• Ian Streetz

Common Mistakes with the Basic Stance 1 - 3

In the previous post we established what a correct guard should look like. With that in mind let us now examine what some of the common mistakes that occur. Remember it's not practice that makes perfect, but rather perfect practice that makes perfect. So let this post initially serve to improve your own game so that you can either a) recognize these faults in your opponent when you are boxing or b) avoid them in your own stance before you establish them as bad habits.

The above picture shows one of the greatest boxers of all time Floyd Mayweather demonstrating one of the mistakes listed below. Contextually Mayweather was using this for a split second as a way of crossing distance utilizing what is called a "stiff" jab. However even for these purposes it was an excessive movement and illustrates what is covered in this post that mistakes not only occur in beginners but all the way up the chain (albeit it to a much smaller degree).

Common Mistake 1. Feet too far apart/ close together

Footwork is arguably one of the greatest preventers of greatness in Boxing. Very often you will see a boxer who is fast, powerful, fit and strong yet is seemingly unable to put all these attributes together effectively in the ring. This can often be due to their footwork or lack thereof. A stance that is too wide provides a number of hindrances

A) It may feel more stable but it actually destabilizes you in the face of a fast forward moving aggressive attack

B) It reduces any height advantage you may have or further emphasizes any height disadvantage you may have

C) Bio mechanically you will reduce the amount of power you can generate on your power shots by decreasing your torque and force generation capacity.

However with that being said a stance that is too narrow also brings with it a number of its own downsides, namely;

A) If your feet are too close together from front to back you will be unstable on your feet, easier to knock down, slower in reacting and moving as you will have to perform an additional movement to a more balanced position before moving to your intended position

B) You will almost certainly be standing too tall if your feet are too close together from front to back which will make you a bigger target to hit and less able to 'sink' into your shots and produce power

C) if your feet are too close together from side to side eg more in a straight line than shoulder width apart you will again be off balance, especially if hit, slower in moving and reacting and less able to produce power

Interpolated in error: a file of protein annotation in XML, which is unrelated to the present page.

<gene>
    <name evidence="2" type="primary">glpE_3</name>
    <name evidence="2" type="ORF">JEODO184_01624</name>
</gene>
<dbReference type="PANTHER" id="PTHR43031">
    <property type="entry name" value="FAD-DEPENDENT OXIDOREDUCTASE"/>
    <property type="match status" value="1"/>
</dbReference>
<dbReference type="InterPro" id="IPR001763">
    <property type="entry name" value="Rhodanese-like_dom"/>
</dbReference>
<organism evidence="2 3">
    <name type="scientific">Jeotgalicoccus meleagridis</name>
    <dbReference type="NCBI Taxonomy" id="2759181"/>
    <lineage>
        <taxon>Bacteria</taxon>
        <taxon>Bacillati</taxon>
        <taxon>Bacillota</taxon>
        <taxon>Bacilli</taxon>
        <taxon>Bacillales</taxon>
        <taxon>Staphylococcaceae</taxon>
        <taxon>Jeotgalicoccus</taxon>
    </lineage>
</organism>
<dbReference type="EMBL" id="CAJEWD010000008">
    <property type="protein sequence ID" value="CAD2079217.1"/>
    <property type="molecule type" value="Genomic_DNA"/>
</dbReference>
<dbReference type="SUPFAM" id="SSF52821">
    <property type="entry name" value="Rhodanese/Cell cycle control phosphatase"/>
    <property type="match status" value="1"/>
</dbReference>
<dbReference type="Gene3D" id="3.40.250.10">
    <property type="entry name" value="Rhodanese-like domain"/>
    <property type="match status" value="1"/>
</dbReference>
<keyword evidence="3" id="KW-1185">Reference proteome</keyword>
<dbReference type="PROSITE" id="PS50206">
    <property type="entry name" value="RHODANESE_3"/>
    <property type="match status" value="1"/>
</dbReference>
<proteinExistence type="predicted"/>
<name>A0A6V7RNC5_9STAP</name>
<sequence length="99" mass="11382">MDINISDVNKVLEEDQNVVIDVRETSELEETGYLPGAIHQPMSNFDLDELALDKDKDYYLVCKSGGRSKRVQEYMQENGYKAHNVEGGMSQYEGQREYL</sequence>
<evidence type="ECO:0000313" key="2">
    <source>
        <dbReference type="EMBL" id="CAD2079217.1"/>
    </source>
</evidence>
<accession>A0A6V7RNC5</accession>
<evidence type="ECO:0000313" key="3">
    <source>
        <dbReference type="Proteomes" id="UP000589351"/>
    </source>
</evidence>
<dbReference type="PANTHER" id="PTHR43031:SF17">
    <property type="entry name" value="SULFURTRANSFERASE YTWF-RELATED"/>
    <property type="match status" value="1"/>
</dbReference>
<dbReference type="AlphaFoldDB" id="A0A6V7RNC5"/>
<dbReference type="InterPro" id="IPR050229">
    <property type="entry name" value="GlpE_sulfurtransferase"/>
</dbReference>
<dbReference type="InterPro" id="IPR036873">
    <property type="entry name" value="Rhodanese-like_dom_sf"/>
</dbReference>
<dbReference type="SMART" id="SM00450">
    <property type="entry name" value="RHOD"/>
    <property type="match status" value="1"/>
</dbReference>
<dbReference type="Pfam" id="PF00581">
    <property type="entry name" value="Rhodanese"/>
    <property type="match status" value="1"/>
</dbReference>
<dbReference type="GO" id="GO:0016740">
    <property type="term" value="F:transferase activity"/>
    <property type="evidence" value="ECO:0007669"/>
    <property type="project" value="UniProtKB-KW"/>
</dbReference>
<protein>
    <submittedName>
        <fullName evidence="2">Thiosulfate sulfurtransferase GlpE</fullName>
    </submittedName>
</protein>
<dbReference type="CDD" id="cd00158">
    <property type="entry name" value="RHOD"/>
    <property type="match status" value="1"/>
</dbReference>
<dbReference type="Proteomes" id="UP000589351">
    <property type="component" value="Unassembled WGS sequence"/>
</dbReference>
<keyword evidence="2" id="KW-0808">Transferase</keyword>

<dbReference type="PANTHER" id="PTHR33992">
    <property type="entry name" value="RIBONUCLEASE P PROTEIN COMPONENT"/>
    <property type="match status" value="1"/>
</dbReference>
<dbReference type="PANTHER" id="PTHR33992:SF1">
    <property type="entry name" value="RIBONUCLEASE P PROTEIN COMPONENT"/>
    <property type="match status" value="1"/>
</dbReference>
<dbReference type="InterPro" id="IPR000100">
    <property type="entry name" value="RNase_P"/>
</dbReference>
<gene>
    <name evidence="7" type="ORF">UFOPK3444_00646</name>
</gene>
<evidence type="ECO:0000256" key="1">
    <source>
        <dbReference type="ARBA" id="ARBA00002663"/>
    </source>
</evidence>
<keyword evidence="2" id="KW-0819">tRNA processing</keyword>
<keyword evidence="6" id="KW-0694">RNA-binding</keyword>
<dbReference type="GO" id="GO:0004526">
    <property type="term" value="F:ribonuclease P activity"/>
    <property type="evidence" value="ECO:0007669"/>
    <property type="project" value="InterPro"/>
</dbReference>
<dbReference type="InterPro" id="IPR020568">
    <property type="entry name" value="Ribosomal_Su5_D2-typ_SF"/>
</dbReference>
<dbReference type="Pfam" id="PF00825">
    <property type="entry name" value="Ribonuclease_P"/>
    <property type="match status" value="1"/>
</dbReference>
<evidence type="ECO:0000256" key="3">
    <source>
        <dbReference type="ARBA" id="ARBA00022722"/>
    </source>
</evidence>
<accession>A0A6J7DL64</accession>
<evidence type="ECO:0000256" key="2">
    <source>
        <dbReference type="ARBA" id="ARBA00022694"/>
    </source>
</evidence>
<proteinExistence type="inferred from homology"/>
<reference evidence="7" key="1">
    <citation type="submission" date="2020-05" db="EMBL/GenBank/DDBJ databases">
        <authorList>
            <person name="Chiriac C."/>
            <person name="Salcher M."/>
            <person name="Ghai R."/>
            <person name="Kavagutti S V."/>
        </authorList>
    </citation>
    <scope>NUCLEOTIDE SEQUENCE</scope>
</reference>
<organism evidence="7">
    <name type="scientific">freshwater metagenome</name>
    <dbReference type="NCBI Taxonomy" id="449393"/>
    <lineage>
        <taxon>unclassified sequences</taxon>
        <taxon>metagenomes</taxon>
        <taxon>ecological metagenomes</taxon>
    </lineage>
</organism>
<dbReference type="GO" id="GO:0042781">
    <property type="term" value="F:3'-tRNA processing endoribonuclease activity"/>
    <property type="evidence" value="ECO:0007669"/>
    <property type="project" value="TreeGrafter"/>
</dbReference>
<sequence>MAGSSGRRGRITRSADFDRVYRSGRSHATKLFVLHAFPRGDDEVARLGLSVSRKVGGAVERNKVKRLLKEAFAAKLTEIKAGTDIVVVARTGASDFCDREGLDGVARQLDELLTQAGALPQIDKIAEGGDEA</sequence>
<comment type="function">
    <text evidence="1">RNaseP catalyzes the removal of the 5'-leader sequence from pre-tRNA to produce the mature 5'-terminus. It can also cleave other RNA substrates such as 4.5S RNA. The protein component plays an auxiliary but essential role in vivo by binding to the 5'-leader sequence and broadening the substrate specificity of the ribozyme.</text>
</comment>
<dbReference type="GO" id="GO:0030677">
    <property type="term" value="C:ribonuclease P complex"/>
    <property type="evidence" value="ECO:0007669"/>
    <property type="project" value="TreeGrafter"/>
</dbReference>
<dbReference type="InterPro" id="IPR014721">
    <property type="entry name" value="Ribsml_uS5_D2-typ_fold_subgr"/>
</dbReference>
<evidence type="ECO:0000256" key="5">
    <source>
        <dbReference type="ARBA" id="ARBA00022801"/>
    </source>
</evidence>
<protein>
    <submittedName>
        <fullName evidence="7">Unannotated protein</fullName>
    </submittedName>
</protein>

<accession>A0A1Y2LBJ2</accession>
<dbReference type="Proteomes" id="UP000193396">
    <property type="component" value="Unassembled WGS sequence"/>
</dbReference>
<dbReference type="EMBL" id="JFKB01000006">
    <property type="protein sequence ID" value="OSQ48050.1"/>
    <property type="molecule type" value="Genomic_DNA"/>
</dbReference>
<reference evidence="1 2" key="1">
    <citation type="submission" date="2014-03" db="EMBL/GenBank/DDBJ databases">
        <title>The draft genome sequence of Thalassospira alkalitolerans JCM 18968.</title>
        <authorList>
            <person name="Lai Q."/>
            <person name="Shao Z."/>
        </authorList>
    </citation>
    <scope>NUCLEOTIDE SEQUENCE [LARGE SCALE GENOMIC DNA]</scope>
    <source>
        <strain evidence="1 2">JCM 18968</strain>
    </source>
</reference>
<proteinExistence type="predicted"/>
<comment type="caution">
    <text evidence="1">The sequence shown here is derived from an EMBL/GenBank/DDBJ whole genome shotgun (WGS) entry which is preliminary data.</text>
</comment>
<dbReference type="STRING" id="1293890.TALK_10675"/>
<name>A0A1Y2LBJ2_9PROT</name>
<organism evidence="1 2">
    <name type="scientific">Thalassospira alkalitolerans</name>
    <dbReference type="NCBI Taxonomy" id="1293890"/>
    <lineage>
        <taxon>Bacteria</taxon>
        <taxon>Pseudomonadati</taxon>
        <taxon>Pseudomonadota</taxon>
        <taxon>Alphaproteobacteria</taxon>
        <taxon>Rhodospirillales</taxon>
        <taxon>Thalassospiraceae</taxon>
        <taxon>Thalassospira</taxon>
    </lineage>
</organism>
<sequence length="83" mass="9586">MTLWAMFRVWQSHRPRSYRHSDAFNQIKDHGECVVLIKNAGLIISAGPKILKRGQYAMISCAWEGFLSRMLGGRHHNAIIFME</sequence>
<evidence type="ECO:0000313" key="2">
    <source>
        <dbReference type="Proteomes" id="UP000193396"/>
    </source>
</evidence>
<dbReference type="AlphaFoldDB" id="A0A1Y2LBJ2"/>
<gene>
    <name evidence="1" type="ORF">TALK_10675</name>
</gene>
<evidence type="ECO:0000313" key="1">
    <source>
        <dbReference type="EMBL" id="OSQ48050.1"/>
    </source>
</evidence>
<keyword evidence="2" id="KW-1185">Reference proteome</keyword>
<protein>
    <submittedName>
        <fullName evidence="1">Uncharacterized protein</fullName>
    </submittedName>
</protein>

Thus to avoid these problems it is important to always maintain the correct stance of feet shoulder width apart with one in front of the other so that you have appropriate twisting capacity to produce power on your shots and even weight distribution whilst moving.

Common Mistake 2. Standing Flat footed

Just as the slightly bent knees of your boxing stance allow you the explosion to move and respond rapidly, so too does supporting your weight on the balls of your feet. Standing flat footed leaves you open to the proverbial 'stick n move' attack where your opponent will close distance, hit you and escape before you can respond with a counter punch. Look at how your foot moves when you walk to see the importance of being on your toes. Notice how the balls of your feet roll on to your toes before what is known as 'toe-off' during the gait cycle (walking). See how easily you can spring forward into a sprint.

Now try to walk completely flat footed so that your heel and the rest of your foot hit at the same time. Notice how it feels more like stamping than walking and how it is very difficult to spring in any direction. This is exactly what happens if you stand flat footed when boxing and can leave you very vulnerable to attack and noticeably slower in your offense.

Common Mistake 3. Standing too upright

This is a common mistake that happens especially in inexperienced fighters once they receive a heavy hit that they are unaccustomed to. The disadvantage of standing too upright is that a boxer will generally also expose their chin when standing too tall because they lack the rolled forward protective posture. Without this rolled forward protective posture the boxers abdominal muscles are also not as contracted making straight shots to the body more painful. As previously mentioned, standing too upright will also make you a larger target and easier to hit in the body especially with straight shots. Furthermore it creates more distance to move in order to switch from protecting from the body then the head. A good stance should involve minimal change in stance to protect against either.

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